The second-best ‘zombies let loose in a shopping mall’ movie ever made, the Hong Kong horror comedy Bio-Zombie came out before all things zombified came back in vogue, and is a total riot. Similar in tone to Edgar Wright’s later Shaun of the Dead, the film has a lot of fun goofing off zombie tropes and expectations whilst also clearly in love with its ancestors. There’s lots of cool gore but also some surprisingly poignant moments – you might not expect that from the beginning, given that right from the off there’s an anarchic, hilariously scrappy approach, as our two lead characters/idiots yak over the film’s own opening credits, which they appear to be watching inside the movie we’re watching.
No lie, the cocky, arrogant and very shouty Woody Invincible (Jordan Chan) and his cocky, arrogant and very shouty deputy Crazy Bee (Sam Lee) are proper slackers/jerks straight outta Clerks/Mallrats who run a pirate DVD stall in the local mall. Don’t like what they’ve sold you? Think it’s a badly shot bootleg? Get lost, but take a couple of pornos with you on your way out, just to shut you up. When they’re not selling hooky films, they’re gambling, mugging, ogling women and winding up the local security element. Amazingly, these two remain strangely likeable. Maybe because they’re just babies underneath all that swagger. Their attempts to talk tough towards bigger, tougher men fail miserably. Even the bit when they mug beauty salon worker Rolls (Angela Tong) shows just how incompetent they really are. Even when Bee admits that the one thing on his bucket list is to kill another person, I thought aw, bless him. Rolls, by the way, is blatantly coveted by the sweet sushi restaurant worker Loi (Emotion Cheung), and it’s killing him to see her out on a date with the bounder Woody, even if she’s only agreed to go out with him in order to get him drunk and fess up to his earlier crime. There’s also the bloke who runs the mobile phone shop who is such a dick to his wife that he comes off as the film’s real villain. Anyone who boo-hissed at Dylan Moran’s David in Shaun of the Dead will find plenty of cowardice and outright twattery to despise here.
Oh yeah, there’s a zombie element! Forgot to mention that. Turns out that the government have got their hands on some nasty bioweapon that can transform its subject into a fully fledged, paid-up member of the walking dead, and when some suits observe an already transformed zombie on display in a warehouse, things go appallingly wrong. The zombie escapes, kills a few people and the one survivor who flees the scene with a sample of the bioweapon is knocked down by Woody and Bee’s car. Situation follows crisis follows misunderstanding, and what follows is a small-scale zombie siege back at the mall. It’s a camp, gooey, energetic and often very funny ride – the characters are engaging, the blue-tinged, mirror-walled (there’s a great split-screen reveal gag) décor give off a colourful, vivid atmosphere and there’s even a sweetness to some of the quieter moments, not to mention a willingness to take no prisoners on the body count that makes for some surprising and genuinely effective dispatchings. As for the splatter, it’s gory but never nasty, even if there is a nod to one of Dario Argento’s more disgusting moments from an earlier film of his (hint: it’s from Opera), the comedy is the kind of highly strung, manic kind that fans of Return of the Living Dead and Braindead will appreciate and there’s even a video game influence during a bit when the film adopts what I can only describe as a character statistics sequence later on. Director/writer Wilson Yip and co-writers Matt Chow and Siu Man Sing are having an absolute ball with their inventive set-pieces, hyper-violence and gleeful energy.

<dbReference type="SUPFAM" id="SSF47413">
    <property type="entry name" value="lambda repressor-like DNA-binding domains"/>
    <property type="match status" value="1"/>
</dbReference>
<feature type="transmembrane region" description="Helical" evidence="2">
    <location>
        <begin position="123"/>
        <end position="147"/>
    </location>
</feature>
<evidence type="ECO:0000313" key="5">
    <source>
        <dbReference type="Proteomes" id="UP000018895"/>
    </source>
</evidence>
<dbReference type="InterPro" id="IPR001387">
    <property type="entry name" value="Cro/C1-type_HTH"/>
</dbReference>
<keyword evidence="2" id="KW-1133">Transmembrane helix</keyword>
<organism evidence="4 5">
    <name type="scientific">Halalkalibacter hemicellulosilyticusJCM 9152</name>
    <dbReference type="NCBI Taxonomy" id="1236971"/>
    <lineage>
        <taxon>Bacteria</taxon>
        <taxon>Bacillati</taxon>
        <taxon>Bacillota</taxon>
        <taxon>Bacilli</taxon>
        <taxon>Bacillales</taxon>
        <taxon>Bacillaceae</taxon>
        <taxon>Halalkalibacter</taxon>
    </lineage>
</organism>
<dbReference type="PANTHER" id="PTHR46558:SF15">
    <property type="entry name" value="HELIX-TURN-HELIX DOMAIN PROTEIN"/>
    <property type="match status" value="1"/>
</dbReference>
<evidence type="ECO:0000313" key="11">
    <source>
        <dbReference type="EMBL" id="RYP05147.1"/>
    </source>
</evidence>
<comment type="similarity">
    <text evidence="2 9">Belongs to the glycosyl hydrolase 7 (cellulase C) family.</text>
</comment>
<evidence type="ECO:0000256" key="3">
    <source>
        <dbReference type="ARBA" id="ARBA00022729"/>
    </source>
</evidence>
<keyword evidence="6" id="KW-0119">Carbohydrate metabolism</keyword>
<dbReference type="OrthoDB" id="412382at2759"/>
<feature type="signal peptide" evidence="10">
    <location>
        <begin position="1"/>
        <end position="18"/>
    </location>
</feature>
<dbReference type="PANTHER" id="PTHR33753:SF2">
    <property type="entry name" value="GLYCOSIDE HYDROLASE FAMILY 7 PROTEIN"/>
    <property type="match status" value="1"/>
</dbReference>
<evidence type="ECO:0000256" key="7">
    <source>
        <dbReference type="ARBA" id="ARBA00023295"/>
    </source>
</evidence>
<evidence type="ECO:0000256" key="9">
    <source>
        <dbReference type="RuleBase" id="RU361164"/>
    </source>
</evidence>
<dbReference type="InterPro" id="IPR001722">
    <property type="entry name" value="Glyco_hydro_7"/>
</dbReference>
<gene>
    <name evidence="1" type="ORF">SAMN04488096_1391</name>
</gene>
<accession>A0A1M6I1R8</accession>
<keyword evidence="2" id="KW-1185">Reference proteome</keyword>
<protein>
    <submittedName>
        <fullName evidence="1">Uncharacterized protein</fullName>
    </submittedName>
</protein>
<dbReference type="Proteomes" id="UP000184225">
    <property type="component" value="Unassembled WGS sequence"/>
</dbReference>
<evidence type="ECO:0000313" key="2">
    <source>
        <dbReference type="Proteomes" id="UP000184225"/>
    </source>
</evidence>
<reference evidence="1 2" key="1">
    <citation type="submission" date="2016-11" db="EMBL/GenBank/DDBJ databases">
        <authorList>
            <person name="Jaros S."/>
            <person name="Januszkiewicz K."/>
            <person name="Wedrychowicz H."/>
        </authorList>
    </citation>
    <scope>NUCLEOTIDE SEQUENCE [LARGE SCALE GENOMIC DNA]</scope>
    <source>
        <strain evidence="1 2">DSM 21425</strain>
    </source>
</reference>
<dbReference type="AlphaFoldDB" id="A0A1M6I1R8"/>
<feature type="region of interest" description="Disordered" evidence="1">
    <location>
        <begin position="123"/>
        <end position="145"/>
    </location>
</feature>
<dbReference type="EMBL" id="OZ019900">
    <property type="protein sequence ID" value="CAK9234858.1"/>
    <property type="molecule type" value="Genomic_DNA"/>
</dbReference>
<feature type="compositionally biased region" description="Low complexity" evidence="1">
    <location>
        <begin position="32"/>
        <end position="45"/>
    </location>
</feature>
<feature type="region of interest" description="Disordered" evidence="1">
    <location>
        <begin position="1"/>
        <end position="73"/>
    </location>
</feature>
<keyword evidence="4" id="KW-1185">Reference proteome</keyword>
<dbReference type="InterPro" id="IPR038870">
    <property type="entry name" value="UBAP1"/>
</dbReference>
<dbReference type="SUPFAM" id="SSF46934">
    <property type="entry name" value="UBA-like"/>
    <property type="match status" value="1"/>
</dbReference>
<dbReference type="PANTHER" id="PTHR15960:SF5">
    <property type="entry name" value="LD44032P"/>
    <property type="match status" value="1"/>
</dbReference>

As a horror film Bio-Zombie is not scary, but it’s not really aiming for that – what it is is exciting, surprising and very funny. Genre fans will love it, and even in this day and age of zombie overload, it stands up very well. I’ve only seen the subtitled version, but apparently the US dub is hilariously silly. Also, did a particular energy drink manufacturer realise that their product was going to be used like this? Admittedly, the film doesn’t paint the drink itself as bad, but I certainly didn’t fancy any glucose-fuelled refreshment after it was all over!